Donald Trump’s campaign for the presidency was rife with refractory moments that roiled the nerves of contemporary outrage culture, and especially incensed Democrats and progressives keen on multiculturalism and social equality.

Then he got elected.

Now, Trump continues to madden political opponents as he works to shape an Administration that requires dozens of senior-leel positions to be filled, including over 4,000 other staffers and executives.

This week he tapped RNC chairman Reince Priebus to be his chief of staff, and campaign strategist Stephen Bannon became his chief strategist in the White House.

Here are five things to know about Bannon, who became a top heel of the internet in the past week:

He’s a former officer in the Navy

Bannon left his roots in working-class Norfolk, Virginia to pursue degrees at Virginia Tech and Georgetown University, where he mastered in National Security Studies. According to the Military Times, his stripe of conservatism appeared even at the Navy while he was aboard the USS Paul F. Foster as a Surface Warfare Officer.

His military career also included time at the Pentagon, where he served as a special assistant to the Navy’s top admiral.

He went from Goldman Sachs to Hollywood

It was revealed in a detailed Bloomberg News profile of Bannon last year that after a stint in the Navy, Bannon became relentless in his pursuit of ad agree from Harvard Business School. The allure of investment-banking was all the rage, and that led him to a recruiting party where he met John Weinberg Jr., whose dad ran the firm.

Some associates he met at Goldman Sachs joined him to form Bannon & Co., which specialized in the valuation of media such as movies and TV programming. The firm accepted a stake in five shows, including “Seinfeld” — for which he still gets royalty checks.

After his firm was bought out and Bannon became a made man, but he soured on investment banking. “I turned on Wall Street for the same reason everybody else did: The American taxpayer was forced to cut mook deals to bail out guys who didn’t deserve it.”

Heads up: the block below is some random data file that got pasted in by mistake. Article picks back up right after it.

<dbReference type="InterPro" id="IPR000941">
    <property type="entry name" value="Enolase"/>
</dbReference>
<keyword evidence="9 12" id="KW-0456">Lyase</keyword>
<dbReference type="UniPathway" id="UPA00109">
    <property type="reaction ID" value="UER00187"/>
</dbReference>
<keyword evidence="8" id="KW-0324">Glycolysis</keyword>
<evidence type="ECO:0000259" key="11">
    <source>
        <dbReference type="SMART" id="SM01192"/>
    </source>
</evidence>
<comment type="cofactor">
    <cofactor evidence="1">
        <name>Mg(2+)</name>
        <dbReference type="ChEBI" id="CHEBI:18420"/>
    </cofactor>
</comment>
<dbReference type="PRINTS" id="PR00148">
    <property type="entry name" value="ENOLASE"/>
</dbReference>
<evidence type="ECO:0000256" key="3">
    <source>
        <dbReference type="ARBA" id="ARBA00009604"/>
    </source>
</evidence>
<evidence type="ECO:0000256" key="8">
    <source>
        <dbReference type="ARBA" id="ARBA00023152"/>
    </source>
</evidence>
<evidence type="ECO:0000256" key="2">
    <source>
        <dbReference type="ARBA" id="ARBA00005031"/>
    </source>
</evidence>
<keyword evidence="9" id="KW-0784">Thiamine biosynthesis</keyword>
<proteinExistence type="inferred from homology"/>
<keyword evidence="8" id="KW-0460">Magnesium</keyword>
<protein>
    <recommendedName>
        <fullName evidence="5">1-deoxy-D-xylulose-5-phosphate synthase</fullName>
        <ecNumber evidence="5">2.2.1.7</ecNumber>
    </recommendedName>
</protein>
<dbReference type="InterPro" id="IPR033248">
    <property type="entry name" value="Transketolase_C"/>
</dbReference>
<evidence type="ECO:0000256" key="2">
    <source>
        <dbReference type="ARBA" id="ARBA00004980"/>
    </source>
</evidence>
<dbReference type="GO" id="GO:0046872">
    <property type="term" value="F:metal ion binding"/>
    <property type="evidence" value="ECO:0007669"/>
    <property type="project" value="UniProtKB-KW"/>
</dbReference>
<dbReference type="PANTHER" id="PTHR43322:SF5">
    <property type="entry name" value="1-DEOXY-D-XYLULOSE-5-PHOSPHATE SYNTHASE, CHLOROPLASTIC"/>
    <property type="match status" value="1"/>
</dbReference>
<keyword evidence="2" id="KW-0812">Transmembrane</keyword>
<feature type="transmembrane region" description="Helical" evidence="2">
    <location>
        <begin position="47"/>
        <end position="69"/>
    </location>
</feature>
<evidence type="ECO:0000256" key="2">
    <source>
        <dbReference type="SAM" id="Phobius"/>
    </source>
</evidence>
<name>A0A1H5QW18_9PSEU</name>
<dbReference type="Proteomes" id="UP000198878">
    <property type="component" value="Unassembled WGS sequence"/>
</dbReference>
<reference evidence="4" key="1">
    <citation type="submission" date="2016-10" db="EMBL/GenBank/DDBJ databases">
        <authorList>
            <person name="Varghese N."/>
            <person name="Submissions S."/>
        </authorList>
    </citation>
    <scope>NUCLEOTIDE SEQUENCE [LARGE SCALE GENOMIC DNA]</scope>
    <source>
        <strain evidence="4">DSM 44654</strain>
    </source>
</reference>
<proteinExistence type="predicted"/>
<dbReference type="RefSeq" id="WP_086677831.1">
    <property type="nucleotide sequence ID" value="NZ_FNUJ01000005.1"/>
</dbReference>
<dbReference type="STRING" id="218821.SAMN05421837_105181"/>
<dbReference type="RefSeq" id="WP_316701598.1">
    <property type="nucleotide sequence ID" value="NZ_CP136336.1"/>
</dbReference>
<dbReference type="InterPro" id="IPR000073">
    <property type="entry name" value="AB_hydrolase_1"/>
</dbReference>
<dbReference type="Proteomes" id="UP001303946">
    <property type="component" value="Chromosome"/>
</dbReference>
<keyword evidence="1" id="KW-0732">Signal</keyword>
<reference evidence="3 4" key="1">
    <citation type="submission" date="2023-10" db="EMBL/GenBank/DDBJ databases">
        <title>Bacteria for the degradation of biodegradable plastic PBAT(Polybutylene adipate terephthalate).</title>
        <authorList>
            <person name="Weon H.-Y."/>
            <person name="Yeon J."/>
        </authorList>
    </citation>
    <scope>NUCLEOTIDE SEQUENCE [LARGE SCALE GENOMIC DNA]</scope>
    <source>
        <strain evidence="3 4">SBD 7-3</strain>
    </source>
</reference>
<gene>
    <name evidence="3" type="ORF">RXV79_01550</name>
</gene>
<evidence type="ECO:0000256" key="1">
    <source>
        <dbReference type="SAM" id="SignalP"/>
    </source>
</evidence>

He had already rubbed elbows in Hollywood long enough to become a film producer.

His Ronald Reagan documentary helped create an ‘alt-right’ news empire

Bannon’s transformation continued, when in 2004 he produced a documentary over the 40th president of the United States, which railed against communism and heralded Ronald Reagan as the American hero who stared down the spread of  socialistic policies and preserved America’s glory amidst trying times.

That earned him a spotlight with Fox News, which he then used to produce documentaries on Sarah Palin and the Tea Party as well. At a screening for the Reagan film, he met Andrew Breitbart — an understudy and contemporary of Matt Drudge, who had learned to use the internet to push the envelope of conservative news passed what they were comfortable with over at Fox.

As the executive chairman of Breitbart LLC, the company took an alt-right and nationalistic approach and produced such clickable headlines as “Two Months Left Until Obama Gives Dictators Control of Internet,” “Birth Control Makes Women Unattractive and Crazy,” and “Political Correctness Protects Muslim Rape Culture.”

He chairs the Government Accountability Institute

Gannon sits on the board of the Washington-based GAI, whose stated interest is “to investigate and expose crony capitalism, misuse of taxpayer monies, and other governmental corruption or malfeasance.”

According to the Bloomberg News profile, the institute collaborated with NewsweekABC News, and CBS’s 60 Minutes on “stories ranging from insider trading in Congress to credit card fraud among presidential campaigns.”

After publishing  “Clinton Cash: The Untold Story of How and Why Foreign Governments and Businesses Helped Make Bill and Hillary Rich,” the Hillary For America campaign was constantly facing probes into the candidate’s ties to foreign money and potential pay-for-play scandals that added to her email bona fides.

He quarterbacked the Trump-Pence campaign down the stretch

In August of 2016, barely three months away from Election Day, Trump shook up his staff for the second time and brought on Kellyanne Conway as the new campaign manager and Bannon as its top strategist.

After critics painted Bannon as a bare-knuckled brawler and shadowy Machiavellian operative with dangerous ambition, Conway went to bat for him. She has said, “he is as brilliant a tactician—and our campaign general, frankly, on the field—as everyone is also saying.”

She continued: “I know him well, I worked hand-in-glove with him. I feel that these charges are very unfair.” Conway suggested his patriotism is the key component to

Seeing him as a voice of racism, The Southern Poverty Law Center, Council on American-Islamic Relations, Anti-Defamation League and Religious Action Center of Reform Judaism have all denounced Bannon’s elevation to a top White House role. It remains to be seen how traditional Republicans will treat his selection of Counselor to the President, after Paul Ryan and many others were targeted over the years at Breitbart.